clock menu more-arrow no yes

Filed under:

So who’s next? Here’s who IU might call

New, comments

No, IU is not going to hire Steve Alford

Central Arkansas v Indiana Photo by Michael Hickey/Getty Images

Wow, sorry Purdue and Rutgers fans. It appears that your run of dominance over IU’s storied men’s basketball program is coming to an end.

Probably. We think.

Now that the Archie Miller era has run its course, IU athletic director Scott Dolson will be looking to make a splash in the coaching market. Here are some of the potential options for the Hoosiers to consider, and why they would — or wouldn’t! — make sense:

(Names listed in alphabetical order)

Chris Beard, Texas Tech

The 48-year-old has turned the Red Raiders into a power program in the Big 12, guiding the school to an Elite Eight in 2018, followed by a trip to the title game in 2019.

Why he makes sense: Did you know he was an assistant under Bob Knight? Surely, that’s news to you. But for real, he’s an excellent coach who’s done great work in Lubbock, going 111-54 in his five years at the helm.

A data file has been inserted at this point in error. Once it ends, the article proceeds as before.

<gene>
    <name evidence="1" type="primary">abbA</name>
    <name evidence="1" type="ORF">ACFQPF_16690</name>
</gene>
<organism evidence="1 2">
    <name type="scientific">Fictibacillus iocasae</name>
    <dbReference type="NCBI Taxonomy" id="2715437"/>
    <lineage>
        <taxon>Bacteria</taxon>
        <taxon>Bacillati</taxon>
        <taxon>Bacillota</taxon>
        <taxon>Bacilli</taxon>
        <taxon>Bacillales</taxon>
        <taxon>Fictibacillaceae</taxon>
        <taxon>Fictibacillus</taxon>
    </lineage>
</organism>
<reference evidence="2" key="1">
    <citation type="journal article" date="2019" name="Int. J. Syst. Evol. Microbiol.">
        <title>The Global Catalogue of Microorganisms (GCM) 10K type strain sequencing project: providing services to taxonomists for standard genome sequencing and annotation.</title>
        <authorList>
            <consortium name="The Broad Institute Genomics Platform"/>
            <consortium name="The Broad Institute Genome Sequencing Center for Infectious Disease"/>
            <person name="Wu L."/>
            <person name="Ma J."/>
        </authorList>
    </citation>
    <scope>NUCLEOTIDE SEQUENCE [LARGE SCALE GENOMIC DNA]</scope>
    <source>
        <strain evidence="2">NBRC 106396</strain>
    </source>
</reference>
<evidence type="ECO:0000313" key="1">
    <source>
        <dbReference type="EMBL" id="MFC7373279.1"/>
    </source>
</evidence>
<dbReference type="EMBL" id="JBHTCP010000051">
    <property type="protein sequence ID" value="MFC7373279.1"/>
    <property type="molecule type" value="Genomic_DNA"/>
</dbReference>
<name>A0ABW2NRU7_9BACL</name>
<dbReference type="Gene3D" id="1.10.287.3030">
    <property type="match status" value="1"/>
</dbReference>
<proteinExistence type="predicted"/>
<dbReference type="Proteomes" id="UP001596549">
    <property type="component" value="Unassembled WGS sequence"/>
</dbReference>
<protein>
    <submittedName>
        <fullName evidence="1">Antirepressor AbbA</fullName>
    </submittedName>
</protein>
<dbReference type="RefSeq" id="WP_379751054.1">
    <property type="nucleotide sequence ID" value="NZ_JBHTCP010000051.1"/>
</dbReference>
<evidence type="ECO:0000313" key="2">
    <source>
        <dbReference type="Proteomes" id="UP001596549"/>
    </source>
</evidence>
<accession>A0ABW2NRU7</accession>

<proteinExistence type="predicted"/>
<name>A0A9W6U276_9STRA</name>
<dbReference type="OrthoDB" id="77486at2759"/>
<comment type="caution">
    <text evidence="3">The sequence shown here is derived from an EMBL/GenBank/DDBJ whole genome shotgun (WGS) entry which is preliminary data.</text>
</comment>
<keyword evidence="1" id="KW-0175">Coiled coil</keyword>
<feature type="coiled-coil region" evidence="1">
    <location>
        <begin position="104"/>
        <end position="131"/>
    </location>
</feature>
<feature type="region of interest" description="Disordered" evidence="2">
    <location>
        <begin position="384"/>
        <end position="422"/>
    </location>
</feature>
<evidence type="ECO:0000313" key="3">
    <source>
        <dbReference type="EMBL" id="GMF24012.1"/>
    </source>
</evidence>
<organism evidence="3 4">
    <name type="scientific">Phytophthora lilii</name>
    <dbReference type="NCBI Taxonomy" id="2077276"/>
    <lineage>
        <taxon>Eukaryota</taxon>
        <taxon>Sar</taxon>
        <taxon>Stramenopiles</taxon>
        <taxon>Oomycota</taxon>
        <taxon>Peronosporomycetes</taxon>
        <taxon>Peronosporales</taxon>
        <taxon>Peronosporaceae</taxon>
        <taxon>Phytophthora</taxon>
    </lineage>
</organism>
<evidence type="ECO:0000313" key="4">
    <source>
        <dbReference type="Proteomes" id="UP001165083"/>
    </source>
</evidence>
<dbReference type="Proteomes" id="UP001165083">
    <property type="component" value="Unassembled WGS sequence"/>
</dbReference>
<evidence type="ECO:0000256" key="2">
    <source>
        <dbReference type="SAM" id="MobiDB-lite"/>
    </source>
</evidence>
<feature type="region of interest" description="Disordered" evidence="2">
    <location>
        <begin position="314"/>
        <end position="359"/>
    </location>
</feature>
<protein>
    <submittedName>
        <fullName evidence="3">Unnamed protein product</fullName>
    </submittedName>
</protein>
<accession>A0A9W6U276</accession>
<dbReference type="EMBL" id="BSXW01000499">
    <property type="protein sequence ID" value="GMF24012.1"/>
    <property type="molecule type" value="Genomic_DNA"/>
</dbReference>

Why he doesn’t: If he’s even interested, it’d be an expensive play for IU. According to the USA Today salary database, Beard is already the fifth-highest paid coach in the country. Indiana seems to be working with some major booster cash, but still. He also has deep roots in Texas — and the south, at large. It’s not clear he has any interest in going anywhere else.

John Beilein, BTN analyst

During the 2010s at Michigan, Beilein was not only one of the best coaches in the Big Ten, but in the country.

Why he makes sense: He’s won at each of his college stops, most recently taking Michigan to two Final Fours in six years. IU took a hard look at him while he was at West Virginia in 2006, and he’s maybe the best pure coach within IU’s reach right now. Also, Tom Crean’s head would spin.

Why he doesn’t: He’s 68 years old, so this wouldn’t seem to be a long-term play. With this pick, IU would likely be making two hires — Beilein and a successor for him to groom over the next few years.